Struggling Norwegian paid managers $3.5 million in bonuses

TD Guest Writer

Guest Writers are not employed, compensated or governed by TD, opinions and statements are from the specific writer directly

Norwegian Air has come under fire from politicians who accuse the Oslo-based airline of exercising “poor judgement” by awarding $3.5 million in management bonuses just as the carrier emerged from bankruptcy protection and restructuring. Norwegian has laid off thousands of workers in the last year and asked shareholders to bear a significant financial burden.

Lawyers for Norwegian, on the other hand, claim the bonuses were necessary to keep key managers on board who the board feared would leave just as their skills were needed the most. Former CEO Jacob Schram is said to have received a $1 million bonus as part of this retention plan just as he was about to be fired with immediate effect

Iselin Nybo, Norway’s Minister of Trade and Industry, said the bonus payments were made with “poor judgement.” He called the saga, which has enraged the Norwegian public, shareholders, and laid-off workers, “deeply disappointing.”

“The board and CEO Geir Karlsen face a significant challenge in explaining this and rebuilding Norwegian’s reputation,” Nybo said on Tuesday.

In mid-2020, the Norwegian government offered $350 million in loan guarantees to the airline but later declined to continue funding the troubled carrier because it “wouldn’t be a good use” of public funds. The decision was slammed by then-CEO Jacob Schram, who demanded taxpayer funding to keep the carrier afloat.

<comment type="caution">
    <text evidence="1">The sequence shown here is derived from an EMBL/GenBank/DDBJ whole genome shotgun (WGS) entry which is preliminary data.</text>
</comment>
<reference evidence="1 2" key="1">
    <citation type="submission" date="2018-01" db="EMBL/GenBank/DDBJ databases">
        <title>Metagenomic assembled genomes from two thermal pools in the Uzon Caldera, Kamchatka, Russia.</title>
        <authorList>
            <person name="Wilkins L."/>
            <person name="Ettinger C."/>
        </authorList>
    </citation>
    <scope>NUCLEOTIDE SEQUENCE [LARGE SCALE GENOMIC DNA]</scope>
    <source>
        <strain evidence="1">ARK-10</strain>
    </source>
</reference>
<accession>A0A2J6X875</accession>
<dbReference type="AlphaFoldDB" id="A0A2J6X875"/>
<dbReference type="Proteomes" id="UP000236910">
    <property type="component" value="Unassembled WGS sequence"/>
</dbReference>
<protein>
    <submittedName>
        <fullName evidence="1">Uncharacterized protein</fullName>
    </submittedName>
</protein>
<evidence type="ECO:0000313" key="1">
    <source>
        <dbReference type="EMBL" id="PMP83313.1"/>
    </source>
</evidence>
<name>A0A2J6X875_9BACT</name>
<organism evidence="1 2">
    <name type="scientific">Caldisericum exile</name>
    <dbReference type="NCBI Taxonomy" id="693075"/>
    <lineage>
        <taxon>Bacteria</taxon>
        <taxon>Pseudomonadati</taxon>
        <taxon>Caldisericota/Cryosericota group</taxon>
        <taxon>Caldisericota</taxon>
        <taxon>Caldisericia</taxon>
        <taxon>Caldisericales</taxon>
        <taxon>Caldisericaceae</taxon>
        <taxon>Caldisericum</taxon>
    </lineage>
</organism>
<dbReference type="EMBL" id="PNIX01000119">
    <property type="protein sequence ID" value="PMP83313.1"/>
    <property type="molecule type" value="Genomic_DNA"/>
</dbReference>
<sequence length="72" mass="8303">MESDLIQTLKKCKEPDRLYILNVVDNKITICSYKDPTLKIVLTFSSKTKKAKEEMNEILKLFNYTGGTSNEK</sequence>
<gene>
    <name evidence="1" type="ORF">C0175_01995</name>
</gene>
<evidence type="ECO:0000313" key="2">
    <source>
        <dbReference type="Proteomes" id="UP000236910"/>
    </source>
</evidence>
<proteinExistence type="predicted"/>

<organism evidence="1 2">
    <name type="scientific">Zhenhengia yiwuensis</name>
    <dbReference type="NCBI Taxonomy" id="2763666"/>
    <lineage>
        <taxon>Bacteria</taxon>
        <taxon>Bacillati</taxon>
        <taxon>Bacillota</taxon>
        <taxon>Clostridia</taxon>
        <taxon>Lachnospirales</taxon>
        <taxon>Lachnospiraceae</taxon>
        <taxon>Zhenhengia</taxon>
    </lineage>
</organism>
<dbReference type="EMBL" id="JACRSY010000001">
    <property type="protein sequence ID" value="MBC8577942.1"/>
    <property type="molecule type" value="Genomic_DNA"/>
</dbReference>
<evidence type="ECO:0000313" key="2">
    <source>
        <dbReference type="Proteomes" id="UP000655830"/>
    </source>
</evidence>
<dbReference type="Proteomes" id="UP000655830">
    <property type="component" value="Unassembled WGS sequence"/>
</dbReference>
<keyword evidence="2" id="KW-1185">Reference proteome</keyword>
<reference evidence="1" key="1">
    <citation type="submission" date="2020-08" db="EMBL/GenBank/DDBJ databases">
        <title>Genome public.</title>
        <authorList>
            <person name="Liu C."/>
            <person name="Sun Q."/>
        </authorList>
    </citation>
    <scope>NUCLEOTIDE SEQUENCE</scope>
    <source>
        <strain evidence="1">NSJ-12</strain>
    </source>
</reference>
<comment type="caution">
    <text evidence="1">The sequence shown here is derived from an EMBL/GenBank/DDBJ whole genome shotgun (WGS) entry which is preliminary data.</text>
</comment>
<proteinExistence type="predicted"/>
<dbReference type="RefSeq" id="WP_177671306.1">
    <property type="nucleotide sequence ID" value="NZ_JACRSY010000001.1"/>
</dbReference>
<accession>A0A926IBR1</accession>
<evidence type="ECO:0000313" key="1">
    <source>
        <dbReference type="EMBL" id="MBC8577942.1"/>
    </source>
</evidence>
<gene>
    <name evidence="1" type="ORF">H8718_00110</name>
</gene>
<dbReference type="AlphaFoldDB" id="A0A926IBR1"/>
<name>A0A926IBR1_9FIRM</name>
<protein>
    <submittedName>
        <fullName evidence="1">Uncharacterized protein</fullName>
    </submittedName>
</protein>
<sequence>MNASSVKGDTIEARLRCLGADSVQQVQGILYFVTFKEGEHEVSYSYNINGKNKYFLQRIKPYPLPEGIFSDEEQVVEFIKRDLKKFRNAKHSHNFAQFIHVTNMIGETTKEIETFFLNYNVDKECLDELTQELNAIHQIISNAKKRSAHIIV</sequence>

The government eventually offered an additional $175 million in the form of a hybrid loan.

Norwegian filed for bankruptcy in both Norway and Ireland, persuading creditors and shareholders to accept a financial hit to recapitalize the airline.

Thousands of employees were laid off after Norwegian decided to exit the long-haul market. In February, the airline stated that it did not have enough funds to pay the final wages of laid-off pilots and flight attendants.

After removing Schram from his position, Norwegian’s board stated that it attempted to reduce the ex-redundancy CEO’s package but was unable to reach an agreement.

Scharm’s contract provides for a nine-month notice period, and he will remain at the airline to “support” the board on a full-time basis until March 31, 2022. He will then be eligible for a 15-month severance payment, which will be paid in monthly instalments.

Following an angry backlash, Air Canada announced earlier this month that two senior executives would repay $2 million in “shameless” performance bonuses.
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